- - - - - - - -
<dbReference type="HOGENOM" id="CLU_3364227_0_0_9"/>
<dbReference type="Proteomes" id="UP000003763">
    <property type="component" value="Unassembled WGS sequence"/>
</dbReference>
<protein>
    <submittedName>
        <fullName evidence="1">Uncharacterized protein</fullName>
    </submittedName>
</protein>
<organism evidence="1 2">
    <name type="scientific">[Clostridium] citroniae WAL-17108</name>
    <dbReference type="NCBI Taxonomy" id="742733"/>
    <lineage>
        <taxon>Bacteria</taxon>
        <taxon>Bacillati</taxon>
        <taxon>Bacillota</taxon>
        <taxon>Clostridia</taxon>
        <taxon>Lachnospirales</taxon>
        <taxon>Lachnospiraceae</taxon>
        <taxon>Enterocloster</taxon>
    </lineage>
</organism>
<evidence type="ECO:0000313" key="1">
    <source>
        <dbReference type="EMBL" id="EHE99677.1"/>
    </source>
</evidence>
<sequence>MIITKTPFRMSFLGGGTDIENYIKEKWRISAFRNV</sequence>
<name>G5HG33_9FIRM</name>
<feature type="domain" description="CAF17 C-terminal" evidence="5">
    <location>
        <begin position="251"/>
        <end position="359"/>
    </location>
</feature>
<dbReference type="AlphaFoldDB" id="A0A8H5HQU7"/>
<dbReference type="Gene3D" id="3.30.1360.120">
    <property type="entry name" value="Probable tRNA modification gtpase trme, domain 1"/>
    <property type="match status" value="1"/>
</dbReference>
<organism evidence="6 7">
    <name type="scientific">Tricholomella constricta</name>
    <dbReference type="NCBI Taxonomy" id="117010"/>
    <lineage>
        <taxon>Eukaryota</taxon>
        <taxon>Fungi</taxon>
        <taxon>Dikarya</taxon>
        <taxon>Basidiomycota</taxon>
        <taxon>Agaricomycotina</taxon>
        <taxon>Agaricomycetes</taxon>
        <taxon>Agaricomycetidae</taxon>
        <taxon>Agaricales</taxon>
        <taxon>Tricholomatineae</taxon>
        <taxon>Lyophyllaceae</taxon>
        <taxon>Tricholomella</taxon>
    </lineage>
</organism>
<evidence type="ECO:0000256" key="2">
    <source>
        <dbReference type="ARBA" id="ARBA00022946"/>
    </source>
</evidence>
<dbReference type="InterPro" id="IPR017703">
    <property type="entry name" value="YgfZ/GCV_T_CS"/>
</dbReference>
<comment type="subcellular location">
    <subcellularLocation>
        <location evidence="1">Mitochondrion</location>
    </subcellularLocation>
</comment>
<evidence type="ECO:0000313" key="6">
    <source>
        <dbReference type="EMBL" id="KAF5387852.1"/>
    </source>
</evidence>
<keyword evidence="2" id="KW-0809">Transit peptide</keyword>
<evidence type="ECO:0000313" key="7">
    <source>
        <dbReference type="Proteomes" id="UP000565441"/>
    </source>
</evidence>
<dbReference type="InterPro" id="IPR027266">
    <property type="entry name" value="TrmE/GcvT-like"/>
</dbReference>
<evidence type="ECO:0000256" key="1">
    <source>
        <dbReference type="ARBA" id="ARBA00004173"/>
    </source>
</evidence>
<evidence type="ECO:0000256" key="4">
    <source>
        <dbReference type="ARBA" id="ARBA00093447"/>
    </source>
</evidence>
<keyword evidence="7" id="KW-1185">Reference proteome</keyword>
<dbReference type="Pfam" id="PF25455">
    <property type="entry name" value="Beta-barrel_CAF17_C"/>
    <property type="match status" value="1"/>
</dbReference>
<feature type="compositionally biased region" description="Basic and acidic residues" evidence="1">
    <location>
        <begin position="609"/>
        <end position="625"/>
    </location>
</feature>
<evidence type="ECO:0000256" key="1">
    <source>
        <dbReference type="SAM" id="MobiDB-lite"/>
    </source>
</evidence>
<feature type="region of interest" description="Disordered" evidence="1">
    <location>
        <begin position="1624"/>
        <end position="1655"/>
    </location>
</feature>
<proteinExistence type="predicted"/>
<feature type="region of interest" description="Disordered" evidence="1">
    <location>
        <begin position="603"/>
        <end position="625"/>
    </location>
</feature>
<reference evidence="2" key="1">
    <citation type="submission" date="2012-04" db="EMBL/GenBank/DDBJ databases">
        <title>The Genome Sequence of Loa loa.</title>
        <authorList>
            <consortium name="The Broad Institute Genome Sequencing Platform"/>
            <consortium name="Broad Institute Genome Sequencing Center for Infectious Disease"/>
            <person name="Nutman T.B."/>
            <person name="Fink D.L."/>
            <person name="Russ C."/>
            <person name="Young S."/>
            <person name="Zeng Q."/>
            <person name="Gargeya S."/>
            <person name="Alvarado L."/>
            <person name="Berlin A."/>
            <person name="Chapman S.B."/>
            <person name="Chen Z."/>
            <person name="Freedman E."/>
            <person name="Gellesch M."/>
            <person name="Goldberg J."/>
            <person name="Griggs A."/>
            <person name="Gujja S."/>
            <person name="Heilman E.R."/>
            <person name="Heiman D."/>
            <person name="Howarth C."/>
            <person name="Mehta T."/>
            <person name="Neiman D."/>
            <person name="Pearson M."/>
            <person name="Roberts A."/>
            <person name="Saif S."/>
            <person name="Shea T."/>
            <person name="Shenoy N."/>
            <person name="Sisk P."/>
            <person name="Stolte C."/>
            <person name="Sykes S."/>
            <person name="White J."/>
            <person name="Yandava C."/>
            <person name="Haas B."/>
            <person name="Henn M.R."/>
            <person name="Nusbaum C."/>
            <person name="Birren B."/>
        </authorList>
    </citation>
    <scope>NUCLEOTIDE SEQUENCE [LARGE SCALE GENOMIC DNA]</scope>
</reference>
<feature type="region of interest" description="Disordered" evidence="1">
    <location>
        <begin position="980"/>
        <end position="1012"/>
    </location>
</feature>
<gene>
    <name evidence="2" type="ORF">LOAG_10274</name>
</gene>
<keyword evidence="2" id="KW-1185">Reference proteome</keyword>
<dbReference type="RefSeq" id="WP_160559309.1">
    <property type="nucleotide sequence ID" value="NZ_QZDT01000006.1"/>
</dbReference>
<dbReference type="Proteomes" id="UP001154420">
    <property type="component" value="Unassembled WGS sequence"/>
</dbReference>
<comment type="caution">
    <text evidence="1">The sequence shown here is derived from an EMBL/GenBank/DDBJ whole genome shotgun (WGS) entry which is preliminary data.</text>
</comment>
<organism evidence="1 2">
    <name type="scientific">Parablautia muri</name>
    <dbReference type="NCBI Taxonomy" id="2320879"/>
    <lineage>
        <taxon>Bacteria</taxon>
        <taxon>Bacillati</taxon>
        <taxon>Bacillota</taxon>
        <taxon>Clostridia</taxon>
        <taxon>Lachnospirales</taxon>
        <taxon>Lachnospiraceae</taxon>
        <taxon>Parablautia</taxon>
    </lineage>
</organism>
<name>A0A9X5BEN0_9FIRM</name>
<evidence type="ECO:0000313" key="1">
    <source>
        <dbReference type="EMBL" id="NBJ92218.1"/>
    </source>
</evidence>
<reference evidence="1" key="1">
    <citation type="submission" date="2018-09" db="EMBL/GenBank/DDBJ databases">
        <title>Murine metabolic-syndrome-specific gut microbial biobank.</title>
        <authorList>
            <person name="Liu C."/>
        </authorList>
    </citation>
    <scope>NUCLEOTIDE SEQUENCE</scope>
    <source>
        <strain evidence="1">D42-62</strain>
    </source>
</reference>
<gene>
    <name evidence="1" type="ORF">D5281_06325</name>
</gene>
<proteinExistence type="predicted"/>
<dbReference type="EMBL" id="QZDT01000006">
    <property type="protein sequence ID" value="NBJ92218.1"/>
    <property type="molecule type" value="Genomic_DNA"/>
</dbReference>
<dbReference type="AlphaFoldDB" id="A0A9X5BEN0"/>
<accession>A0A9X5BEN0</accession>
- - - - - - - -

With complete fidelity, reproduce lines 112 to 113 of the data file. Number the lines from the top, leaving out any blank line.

    <location>
        <begin position="1624"/>